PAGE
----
Expert Speak India Matters
Published on Aug 04, 2018
Initially offered by post offices and branches of select public sector banks, today, most private sector banks can offer the provident fund scheme to the public, though they try and dissuade investors and distract them towards higher fee generating options like insurance.
70 Policies — Public Provident Fund, 1968 The following is a chapter from the book 70 Policies that Shaped India: 1947 to 2017, Independence to $2.5 Trillion. Find the book here.

Even while jobs were scarce, opportunities few and entrepreneurship bound by the Licence Raj, the savings infrastructure was being expanded to serve small savers, the most important of which was the enactment by Parliament of the Public Provident Fund Act <1> on 16 May 1968 to “provide for the institution of a provident fund for the general public.” For small savers that were neither government employees nor working in the organised private sector, the PPF offers a starting point. Apart from getting a higher interest rate on the investment made in this 15-year scheme, subscribers had — and still do have — complete protection against attachment of this money, “under any decree or order of any court” in respect of any debt or liability incurred by the subscriber. <2> Initially offered by post offices and branches of select public sector banks, today, most private sector banks can offer this scheme to the public, though they try and dissuade investors and distract them towards higher fee generating options like insurance. In 2014–15, savings in PPF stood at more than Rs. 50,000 crore, or 17.5 percent of total small savings at a gross level but, being a long-term scheme, shot up to 91.4 percent at the net level. <3> For those who are starting out on their savings and investments journey and are risk averse, the PPF, with its Rs. 1.5 lakh per annum investment limit, is the first and best destination to get assured and government-guaranteed returns. But these are not sustainable and pension products must be delivered to the masses on a commercial basis. <4> Given the buoyant markets and excellent regulatory framework by SEBI, <5> those with a little risk appetite are shifting to equity mutual funds and creating wealth. Lost in the transition to market-linked pension products, however, is the National Pension System that began with much fanfare with the launch of the Pension Fund Regulatory and Development Authority but lost its way. <6> Given that by 2020, India’s demographic dividend would have peaked, <7> there is an urgent need to set up and deliver an extremely low-cost but marketlinked product. Until then, PPF will remain the backbone of small savers.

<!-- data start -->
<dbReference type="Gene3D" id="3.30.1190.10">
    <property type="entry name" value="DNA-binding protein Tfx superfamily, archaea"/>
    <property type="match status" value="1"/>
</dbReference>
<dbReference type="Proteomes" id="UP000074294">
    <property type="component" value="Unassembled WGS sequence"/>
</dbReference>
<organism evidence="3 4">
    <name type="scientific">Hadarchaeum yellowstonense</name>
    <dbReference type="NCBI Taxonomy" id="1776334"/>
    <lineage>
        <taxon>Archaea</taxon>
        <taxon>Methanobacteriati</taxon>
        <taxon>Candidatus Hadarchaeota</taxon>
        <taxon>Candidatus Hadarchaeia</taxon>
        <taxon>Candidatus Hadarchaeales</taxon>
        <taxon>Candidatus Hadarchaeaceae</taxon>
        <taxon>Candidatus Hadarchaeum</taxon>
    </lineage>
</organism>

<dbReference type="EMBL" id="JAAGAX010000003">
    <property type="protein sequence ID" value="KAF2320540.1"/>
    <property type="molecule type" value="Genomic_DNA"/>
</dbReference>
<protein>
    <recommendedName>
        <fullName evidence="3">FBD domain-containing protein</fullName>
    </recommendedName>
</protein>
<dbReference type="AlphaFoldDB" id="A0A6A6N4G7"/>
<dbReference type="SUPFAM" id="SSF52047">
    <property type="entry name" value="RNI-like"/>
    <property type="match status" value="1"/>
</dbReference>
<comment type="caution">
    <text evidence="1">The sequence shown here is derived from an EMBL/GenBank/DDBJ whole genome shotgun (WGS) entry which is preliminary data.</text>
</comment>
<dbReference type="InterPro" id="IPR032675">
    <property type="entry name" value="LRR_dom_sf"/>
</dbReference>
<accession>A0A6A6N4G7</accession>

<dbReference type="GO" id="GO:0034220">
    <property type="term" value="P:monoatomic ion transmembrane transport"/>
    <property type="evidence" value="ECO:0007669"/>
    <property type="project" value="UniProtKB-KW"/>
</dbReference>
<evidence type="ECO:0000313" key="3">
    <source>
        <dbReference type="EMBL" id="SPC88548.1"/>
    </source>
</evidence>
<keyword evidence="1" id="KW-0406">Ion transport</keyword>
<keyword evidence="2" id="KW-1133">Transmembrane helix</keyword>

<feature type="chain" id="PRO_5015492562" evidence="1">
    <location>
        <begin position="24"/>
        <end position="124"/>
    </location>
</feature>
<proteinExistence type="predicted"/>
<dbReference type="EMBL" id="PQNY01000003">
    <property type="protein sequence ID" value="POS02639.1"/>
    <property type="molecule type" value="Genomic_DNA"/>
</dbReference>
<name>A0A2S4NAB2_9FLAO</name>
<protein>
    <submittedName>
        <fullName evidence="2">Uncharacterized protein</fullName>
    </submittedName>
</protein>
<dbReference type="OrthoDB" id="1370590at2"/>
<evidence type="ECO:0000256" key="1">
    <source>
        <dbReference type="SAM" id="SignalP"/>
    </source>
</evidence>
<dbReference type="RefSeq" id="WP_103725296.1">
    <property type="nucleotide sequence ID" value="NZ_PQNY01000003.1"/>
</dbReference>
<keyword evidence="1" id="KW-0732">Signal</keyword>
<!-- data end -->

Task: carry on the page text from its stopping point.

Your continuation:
<1> The Public Provident Fund Act, 1968, 16 May 1968.

<2> Ibid., Section 9.

<3> Annual Report 2014–15, National Savings Institute, Department of Economic Affairs, Ministry of Finance, Government of India, 7, accessed 4 January 2018.

<4> Urjit R. Patel, “Aspects of Pension Fund Reform: Lessons for India,” Economic and Political Weekly 32, no. 38, 20–26 September 1997, 2395–2402, accessed 4 January 2018.

<5> Chapter 40: Securities and Exchange Board of India.

<6> Chapter 54: Pension Fund Regulatory and Development Authority.

<7> India’s soon-to-recede demographic dividend, Economic Survey 2016–17, Department of Economic Affairs, Ministry of Finance, Government of India, January 2017, 33, accessed 4 January 2018.

The views expressed above belong to the author(s). ORF research and analyses now available on Telegram! Click here to access our curated content — blogs, longforms and interviews.


Gautam Chikermane

Gautam Chikermane

Gautam Chikermane is a Vice President at ORF. His areas of research are economics, politics and foreign policy. A Jefferson Fellow (Fall 2001) at the East-West ...

Read More +


Guillermina French

Guillermina French

Guillermina French Fundacin Ambiente y Recursos Naturales (FARN)

Read More +